It was not exactly the Christmas present the Los Angeles Lakers wanted. The Lakers did manage a 127-101 victory over two-time defending NBA champion Golden State on Christmas Day, but they watched their star, LeBron James, go down with a third-quarter groin injury. James did not return to the game. While the injury did not look that serious – James will have an MRI to determine its extent – the Lakers may have to play without their King for a stretch. How will they get by?
Count on Rondo In playing without James, the Lakers will give up over 27 points per game. To make it through any stretch without the game’s best player, the Lakers will need point guard Rajon Rondo to give them a Christmas miracle. Or at least play as he did on Christmas Day.
Coming off the bench, Rondo played 23 minutes and had 15 points and 10 assists for Los Angeles. Last year in New Orleans, Rondo averaged 8.2 assists. He’s at 6.7 right now. With James out, Rondo will need to come as close as possible to his career averages – 10.4 points and 8.5 assists.
Ingram Becomes the Man Brandon Ingram is averaging 16 points a game, but his 3-point shooting is nine percent off of last year’s pace. Ironically, Ingram shoots and plays better without James on the floor. This season, Ingram has played 110 minutes without James. His true shooting percentage jumps over 10 points to 61 percent. This could be the time of year where Ingram breaks out and becomes the Lakers No. 2 guy (behind James, of course, who will eventually return).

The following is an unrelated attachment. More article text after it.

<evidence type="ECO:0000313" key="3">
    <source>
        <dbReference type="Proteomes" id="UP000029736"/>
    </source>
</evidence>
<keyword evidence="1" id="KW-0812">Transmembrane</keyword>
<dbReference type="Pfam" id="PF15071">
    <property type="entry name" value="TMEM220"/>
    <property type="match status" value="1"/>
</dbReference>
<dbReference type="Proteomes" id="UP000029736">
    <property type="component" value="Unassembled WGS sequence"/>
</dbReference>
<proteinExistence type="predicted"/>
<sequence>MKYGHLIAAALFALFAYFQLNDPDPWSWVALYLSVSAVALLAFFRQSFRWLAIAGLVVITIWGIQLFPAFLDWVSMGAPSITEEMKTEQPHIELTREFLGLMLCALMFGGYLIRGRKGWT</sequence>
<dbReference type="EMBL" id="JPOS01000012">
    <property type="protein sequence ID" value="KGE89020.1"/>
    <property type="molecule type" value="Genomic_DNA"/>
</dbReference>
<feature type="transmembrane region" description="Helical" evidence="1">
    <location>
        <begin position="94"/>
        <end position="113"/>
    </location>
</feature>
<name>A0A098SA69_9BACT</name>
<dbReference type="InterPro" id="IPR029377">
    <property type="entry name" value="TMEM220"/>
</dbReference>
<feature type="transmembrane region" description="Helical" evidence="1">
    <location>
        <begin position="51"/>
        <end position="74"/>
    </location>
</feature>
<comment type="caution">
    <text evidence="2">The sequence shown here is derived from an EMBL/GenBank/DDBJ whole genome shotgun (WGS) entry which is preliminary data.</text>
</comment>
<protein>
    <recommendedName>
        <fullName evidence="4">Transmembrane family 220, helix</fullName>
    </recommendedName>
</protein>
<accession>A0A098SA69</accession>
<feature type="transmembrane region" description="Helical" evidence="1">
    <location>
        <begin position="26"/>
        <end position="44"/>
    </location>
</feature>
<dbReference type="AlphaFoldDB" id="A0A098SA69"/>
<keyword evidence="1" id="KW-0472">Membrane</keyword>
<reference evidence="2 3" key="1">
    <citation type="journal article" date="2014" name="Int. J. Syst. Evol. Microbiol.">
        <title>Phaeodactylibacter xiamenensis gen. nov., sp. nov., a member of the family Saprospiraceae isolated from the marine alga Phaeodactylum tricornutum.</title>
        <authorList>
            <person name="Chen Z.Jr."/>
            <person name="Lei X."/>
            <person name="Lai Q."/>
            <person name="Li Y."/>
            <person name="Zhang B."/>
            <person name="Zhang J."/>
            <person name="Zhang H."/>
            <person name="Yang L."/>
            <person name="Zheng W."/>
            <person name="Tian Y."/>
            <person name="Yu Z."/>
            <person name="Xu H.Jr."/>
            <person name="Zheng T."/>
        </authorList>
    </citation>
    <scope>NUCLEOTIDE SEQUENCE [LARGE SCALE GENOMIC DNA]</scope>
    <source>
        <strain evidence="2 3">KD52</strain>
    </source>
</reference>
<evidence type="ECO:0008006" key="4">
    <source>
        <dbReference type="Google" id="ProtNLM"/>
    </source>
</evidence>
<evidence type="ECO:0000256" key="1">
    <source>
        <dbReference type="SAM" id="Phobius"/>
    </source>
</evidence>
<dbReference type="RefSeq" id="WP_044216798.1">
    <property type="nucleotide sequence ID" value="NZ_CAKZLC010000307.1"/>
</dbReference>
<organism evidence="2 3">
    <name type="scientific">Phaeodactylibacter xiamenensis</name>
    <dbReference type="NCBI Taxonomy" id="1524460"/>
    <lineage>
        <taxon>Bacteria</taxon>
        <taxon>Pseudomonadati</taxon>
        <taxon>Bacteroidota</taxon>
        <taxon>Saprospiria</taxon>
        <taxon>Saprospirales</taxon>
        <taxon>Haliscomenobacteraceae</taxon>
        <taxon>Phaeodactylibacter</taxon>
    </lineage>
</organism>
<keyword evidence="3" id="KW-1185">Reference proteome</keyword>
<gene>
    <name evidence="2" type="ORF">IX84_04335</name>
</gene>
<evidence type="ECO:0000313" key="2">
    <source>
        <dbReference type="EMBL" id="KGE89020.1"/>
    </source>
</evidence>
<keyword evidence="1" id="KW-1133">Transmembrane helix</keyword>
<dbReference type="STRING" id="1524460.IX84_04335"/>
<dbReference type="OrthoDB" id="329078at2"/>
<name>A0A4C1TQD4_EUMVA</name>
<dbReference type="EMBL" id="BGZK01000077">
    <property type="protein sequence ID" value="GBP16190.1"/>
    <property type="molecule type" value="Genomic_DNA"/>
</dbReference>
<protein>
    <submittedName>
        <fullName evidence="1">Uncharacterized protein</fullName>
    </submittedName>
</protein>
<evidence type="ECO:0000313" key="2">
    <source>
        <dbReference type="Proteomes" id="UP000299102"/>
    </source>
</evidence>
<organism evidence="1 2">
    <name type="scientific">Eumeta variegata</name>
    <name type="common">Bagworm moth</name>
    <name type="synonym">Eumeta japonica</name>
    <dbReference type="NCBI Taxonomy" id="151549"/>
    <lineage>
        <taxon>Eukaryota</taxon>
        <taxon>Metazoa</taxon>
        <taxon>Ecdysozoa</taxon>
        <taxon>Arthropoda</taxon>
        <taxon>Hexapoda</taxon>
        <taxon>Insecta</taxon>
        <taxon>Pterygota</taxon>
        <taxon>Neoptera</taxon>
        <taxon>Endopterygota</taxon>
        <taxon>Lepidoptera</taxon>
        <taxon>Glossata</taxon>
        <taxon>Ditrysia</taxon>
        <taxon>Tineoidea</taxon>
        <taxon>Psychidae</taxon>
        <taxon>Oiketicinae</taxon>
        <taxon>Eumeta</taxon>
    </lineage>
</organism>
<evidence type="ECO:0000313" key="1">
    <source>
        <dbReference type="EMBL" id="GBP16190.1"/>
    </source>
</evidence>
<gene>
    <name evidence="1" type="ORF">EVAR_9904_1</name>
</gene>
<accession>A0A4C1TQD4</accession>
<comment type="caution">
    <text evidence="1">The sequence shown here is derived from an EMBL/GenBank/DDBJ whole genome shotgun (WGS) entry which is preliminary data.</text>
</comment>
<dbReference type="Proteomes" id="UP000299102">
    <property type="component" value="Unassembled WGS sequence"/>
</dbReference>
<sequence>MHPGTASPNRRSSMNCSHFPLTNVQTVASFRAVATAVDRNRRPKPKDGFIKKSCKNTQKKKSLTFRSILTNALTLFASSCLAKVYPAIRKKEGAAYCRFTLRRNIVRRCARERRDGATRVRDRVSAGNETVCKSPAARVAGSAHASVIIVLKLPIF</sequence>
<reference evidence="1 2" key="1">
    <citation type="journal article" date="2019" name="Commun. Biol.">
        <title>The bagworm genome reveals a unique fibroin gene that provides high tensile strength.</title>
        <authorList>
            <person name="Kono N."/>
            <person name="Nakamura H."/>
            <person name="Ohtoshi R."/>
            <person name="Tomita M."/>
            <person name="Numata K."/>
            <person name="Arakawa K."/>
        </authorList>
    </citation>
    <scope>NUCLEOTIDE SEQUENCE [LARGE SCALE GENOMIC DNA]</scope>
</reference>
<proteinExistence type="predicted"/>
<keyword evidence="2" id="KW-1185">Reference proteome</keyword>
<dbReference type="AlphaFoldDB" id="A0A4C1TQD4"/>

Start Ivica Zubac JaVale McGee is out with pneumonia and Tyson Chandler just returned from an injury, so the Lakers started the 7-1 Zubac the past three games. His season averages of 5.5 points and 3.8 rebounds don’t turn any heads, but his play the last three games has. All Zubac has done is shoot 25-of-32 from the floor, scoring 53 points, and grab 26 rebounds. On Christmas Day, Zubac shot 9-of-10 and had 18 points and 11 rebounds in 31 minutes of play. If he remains consistently efficient, the Lakers will not miss James as much.
3-Ball Anyone? Minus James on the floor, someone – particularly someone in the backcourt – is going to have to step up and make some 3-pointers. Kentavious Caldwell-Pope averages 22 minutes a game and shoots 35 percent from 3-point range. That’s the same as James. The difference is that Caldwell-Pope shoots almost two 3s less than James per game.
If not Caldwell-Pope, then maybe it’s Josh Hart. The second-year guard out of Villanova averages over 25 minutes a game and he shoots 38 percent from behind the arc. Against Golden State, Hart was 2-for-6 from long-range and scored 12 points. Lonzo Ball plays more minutes than both Caldwell-Pope and Hart, but Ball only shoots 31 percent from 3-point range. The answer might be Lance Stephenson who hit 3-of-4 from behind the arc against Golden State. Stephenson finished with 11 points. He is the only Laker with significant playing time who is shooting over 40 percent from 3-point range.
If the Lakers are lucky and Rondo, Ingram, and company continue to produce, they won’t even notice James was out of the lineup. Maybe.